WASHINGTON -- Mitt Romney told business leaders Wednesday President Barack Obama is largely responsible for the nation’s sluggish economy, but a Romney presidency would mean big changes that would make it easier for them to run their companies.
A day before Obama plans a campaign speech on the economy, the presumptive Republican presidential nominee offered sharp, sometimes stinging, contrasts.
“If you look at his record of the last three-and-a-half years you will conclude, as I have, that it is the most anti-investment, anti-business, anti-jobs series of policies in modern American history,” Romney told about 100 executives at a meeting of the Business Roundtable at Washington’s Newseum.
“He is not responsible for whatever improvement we may be seeing,” Romney said of Obama. “Instead, he is responsible for the fact that it’s taken so long to see this recovery and the recovery is so tepid.”
Get ready, Romney said, for a “watershed election which will determine the relationship between citizen and enterprise and government.”
Obama will talk about his vision in Cleveland on Thursday, hoping to boost a campaign that’s run into trouble recently. While the two men are close in head-to-head matchups, polls suggest warning signs for Obama on the economy, particularly since a poor jobs report for May sent the unemployment rate back up and suggested a disturbing trend, if sustained, for an incumbent five months before Election Day.
In battleground Pennsylvania, for example, a recent poll found that Obama has the lead overall, but that voters there prefer Romney on the economy, the dominant issue. Nationally, Romney now has an edge among middle-income voters, according to a Gallup Poll.
Romney listed some changes he’d try to implement quickly – changes that could be difficult if Democrats win control of one or both chambers of Congress.
The National Labor Relations Board, Romney said, would be “restructured,” with those friendly to labor replaced. The size of government would be cut. “I’m going to go after government,” he said. More domestic oil exploration would be encouraged. Taxes would be lower. Romney wants to cut marginal income tax rates by 20 percent. He has not specifically addressed how he’d make up the revenue.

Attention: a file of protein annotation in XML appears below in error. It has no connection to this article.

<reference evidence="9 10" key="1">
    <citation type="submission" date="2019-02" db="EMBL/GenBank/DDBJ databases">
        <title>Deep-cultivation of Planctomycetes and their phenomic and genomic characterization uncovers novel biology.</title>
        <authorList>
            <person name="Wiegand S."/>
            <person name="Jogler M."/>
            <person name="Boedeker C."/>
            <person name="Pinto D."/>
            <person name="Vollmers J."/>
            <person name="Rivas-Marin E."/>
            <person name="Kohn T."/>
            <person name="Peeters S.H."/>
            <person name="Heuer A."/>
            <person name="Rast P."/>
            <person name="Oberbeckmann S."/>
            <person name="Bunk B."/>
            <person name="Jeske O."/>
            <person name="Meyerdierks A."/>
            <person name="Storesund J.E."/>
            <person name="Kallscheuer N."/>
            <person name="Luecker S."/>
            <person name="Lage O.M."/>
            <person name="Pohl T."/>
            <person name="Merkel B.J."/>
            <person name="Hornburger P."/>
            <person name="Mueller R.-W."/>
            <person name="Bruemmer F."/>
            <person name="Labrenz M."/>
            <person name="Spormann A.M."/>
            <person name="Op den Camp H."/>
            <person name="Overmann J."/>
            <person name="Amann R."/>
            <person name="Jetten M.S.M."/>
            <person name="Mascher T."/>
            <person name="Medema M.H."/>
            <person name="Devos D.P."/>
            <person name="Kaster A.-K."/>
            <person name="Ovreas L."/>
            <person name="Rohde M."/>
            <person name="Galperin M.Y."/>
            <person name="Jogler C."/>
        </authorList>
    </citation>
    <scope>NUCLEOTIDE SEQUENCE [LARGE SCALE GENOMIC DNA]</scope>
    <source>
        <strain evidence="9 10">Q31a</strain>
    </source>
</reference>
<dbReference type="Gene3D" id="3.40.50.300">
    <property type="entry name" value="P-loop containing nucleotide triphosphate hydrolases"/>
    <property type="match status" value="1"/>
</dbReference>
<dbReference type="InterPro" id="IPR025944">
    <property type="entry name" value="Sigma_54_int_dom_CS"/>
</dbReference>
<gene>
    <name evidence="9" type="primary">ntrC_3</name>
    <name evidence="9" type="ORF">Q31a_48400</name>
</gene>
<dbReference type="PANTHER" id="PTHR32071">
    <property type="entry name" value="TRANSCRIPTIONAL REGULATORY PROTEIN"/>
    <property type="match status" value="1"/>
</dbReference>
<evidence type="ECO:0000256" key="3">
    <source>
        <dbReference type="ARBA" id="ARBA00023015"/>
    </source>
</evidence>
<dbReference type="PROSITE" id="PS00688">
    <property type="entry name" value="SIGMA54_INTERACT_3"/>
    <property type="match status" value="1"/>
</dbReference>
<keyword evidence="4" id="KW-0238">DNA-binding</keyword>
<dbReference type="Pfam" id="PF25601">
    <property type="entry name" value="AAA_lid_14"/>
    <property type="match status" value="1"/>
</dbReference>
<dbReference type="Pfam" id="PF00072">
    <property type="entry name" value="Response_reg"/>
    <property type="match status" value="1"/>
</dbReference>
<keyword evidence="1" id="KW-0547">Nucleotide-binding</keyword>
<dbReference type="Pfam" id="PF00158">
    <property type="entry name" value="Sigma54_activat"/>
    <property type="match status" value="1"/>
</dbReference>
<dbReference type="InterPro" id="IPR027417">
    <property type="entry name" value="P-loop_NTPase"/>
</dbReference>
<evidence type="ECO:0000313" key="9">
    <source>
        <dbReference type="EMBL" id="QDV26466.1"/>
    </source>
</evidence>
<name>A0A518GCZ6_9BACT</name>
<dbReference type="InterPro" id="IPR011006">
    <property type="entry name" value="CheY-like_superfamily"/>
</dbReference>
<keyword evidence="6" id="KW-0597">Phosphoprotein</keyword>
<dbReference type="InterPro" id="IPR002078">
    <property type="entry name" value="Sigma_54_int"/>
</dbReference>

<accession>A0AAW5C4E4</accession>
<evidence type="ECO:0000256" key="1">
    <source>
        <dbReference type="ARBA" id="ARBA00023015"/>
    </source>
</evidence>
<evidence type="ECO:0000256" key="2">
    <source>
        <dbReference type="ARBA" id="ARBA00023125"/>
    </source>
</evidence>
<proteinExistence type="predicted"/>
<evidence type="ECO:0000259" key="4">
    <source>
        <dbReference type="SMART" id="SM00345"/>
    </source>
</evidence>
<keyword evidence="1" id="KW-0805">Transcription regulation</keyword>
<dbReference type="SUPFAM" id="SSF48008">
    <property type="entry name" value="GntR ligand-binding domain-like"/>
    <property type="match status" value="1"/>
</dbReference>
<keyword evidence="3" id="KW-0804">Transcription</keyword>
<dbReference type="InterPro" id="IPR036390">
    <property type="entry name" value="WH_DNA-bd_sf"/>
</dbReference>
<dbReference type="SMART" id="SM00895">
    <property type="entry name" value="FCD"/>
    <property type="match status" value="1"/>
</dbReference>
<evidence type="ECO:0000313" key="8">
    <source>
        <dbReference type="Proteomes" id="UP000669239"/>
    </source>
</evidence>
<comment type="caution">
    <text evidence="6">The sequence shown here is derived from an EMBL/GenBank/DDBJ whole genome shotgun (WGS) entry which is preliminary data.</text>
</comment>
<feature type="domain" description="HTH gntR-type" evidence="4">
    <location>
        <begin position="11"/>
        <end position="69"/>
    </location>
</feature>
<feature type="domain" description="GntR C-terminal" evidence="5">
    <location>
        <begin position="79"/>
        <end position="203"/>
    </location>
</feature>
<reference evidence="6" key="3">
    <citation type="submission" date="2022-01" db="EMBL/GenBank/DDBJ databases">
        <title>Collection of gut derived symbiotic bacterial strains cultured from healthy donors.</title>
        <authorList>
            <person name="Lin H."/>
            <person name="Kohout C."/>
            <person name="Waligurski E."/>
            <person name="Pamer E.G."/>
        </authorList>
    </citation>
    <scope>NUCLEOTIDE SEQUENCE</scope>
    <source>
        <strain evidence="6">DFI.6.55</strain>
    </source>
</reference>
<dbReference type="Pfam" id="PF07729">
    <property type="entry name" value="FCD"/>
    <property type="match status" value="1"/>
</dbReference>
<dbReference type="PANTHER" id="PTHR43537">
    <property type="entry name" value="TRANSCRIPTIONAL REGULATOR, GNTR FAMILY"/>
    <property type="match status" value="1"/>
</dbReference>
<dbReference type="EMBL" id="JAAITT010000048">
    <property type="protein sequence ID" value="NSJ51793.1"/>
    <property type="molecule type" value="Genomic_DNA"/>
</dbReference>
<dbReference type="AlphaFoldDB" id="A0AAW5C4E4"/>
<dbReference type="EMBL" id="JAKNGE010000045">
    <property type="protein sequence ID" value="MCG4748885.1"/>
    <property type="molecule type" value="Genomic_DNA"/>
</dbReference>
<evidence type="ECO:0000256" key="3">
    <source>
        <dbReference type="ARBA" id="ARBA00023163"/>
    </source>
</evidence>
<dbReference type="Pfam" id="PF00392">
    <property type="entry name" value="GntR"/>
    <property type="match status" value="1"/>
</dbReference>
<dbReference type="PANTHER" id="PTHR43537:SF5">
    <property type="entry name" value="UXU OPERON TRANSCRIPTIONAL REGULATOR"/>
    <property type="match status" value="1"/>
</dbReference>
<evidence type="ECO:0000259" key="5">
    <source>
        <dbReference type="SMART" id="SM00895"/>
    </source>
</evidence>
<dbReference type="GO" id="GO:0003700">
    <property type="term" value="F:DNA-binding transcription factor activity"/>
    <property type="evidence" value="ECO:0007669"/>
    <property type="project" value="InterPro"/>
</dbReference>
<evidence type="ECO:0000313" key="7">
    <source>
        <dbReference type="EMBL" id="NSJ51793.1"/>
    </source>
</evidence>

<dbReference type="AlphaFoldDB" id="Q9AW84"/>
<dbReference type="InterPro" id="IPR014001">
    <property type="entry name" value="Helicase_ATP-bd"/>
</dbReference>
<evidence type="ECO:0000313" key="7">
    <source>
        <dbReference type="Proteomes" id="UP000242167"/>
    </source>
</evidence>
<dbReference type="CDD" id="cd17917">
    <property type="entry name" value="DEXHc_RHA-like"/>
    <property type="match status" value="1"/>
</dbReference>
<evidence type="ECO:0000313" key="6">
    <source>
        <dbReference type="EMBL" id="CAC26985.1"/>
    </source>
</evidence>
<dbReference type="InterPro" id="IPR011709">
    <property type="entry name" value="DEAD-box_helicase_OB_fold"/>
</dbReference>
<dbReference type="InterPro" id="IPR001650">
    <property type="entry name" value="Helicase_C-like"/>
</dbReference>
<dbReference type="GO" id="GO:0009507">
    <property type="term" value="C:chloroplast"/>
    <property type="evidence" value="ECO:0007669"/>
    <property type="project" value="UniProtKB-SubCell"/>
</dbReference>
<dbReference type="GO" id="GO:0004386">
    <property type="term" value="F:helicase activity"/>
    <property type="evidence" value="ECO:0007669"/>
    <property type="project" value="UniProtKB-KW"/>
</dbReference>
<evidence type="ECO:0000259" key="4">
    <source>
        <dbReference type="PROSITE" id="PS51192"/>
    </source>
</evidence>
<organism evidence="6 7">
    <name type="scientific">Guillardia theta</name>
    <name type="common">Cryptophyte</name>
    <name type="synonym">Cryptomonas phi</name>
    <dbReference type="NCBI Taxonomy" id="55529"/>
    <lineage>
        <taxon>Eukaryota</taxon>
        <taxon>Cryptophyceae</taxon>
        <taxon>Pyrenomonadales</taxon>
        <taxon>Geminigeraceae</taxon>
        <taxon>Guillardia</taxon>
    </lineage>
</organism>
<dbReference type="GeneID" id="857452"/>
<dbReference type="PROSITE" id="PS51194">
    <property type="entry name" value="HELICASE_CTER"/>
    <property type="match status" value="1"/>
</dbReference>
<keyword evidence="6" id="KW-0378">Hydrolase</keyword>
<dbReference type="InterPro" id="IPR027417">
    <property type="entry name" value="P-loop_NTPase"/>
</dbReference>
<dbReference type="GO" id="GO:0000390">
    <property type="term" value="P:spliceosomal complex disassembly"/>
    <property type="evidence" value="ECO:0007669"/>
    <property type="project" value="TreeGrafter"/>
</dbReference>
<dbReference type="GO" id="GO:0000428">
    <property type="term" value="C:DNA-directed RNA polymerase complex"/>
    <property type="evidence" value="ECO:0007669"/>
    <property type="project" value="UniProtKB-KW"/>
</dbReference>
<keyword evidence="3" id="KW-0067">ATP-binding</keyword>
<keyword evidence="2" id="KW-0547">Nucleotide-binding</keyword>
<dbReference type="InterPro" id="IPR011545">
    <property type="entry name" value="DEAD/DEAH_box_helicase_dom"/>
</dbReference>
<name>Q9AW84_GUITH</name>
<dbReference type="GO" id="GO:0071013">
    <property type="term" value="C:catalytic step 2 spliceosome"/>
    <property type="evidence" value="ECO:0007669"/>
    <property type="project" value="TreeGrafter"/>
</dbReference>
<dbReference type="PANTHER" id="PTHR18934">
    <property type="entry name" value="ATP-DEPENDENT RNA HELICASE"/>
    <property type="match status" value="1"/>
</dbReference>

He discounted Obama’s scheduled campaign speech on Thursday as more of the same. “My own view is that he will speak eloquently, but that words are cheap and that the record of an individual is the basis upon which you determine whether they should continue to hold onto their job.”
The Republican found a sympathetic, if somber, audience Wednesday, offering them an indictment of Obama’s economic record and then his own remedies.
“He said as you know, just a few days ago, that the private sector is doing fine,” Romney said. “But the incredulity that came screaming back from the American people has caused him, I think, to rethink that.”
The 2010 federal health care law, for instance, “demonstrated a lack of understanding what American people are experiencing,” Romney contended. He said Obama’s energy policies are designed to push up prices of traditional energy sources so that people will rely more on alternatives such as wind and solar.
“The government has to be the partner, the friend, the ally, the supporter of enterprise, not the enemy,” Romney said.
The Obama camp Wednesday countered that a Romney presidency would be a return to the freewheeling business environment that in 2007 helped trigger the nation’s worst downturn since the 1930s.
Romney would push “budget-busting tax cuts for the wealthiest Americans and letting Wall Street write its own rules – the same policies that crashed the economy and devastated the middle class in the first place,” said Obama campaign spokeswoman Lis Smith.
“Mitt Romney made dishonest after dishonest claim about the president’s record and failed to offer any new ideas of his own on how to improve the economy and strengthen the middle class,” Smith said.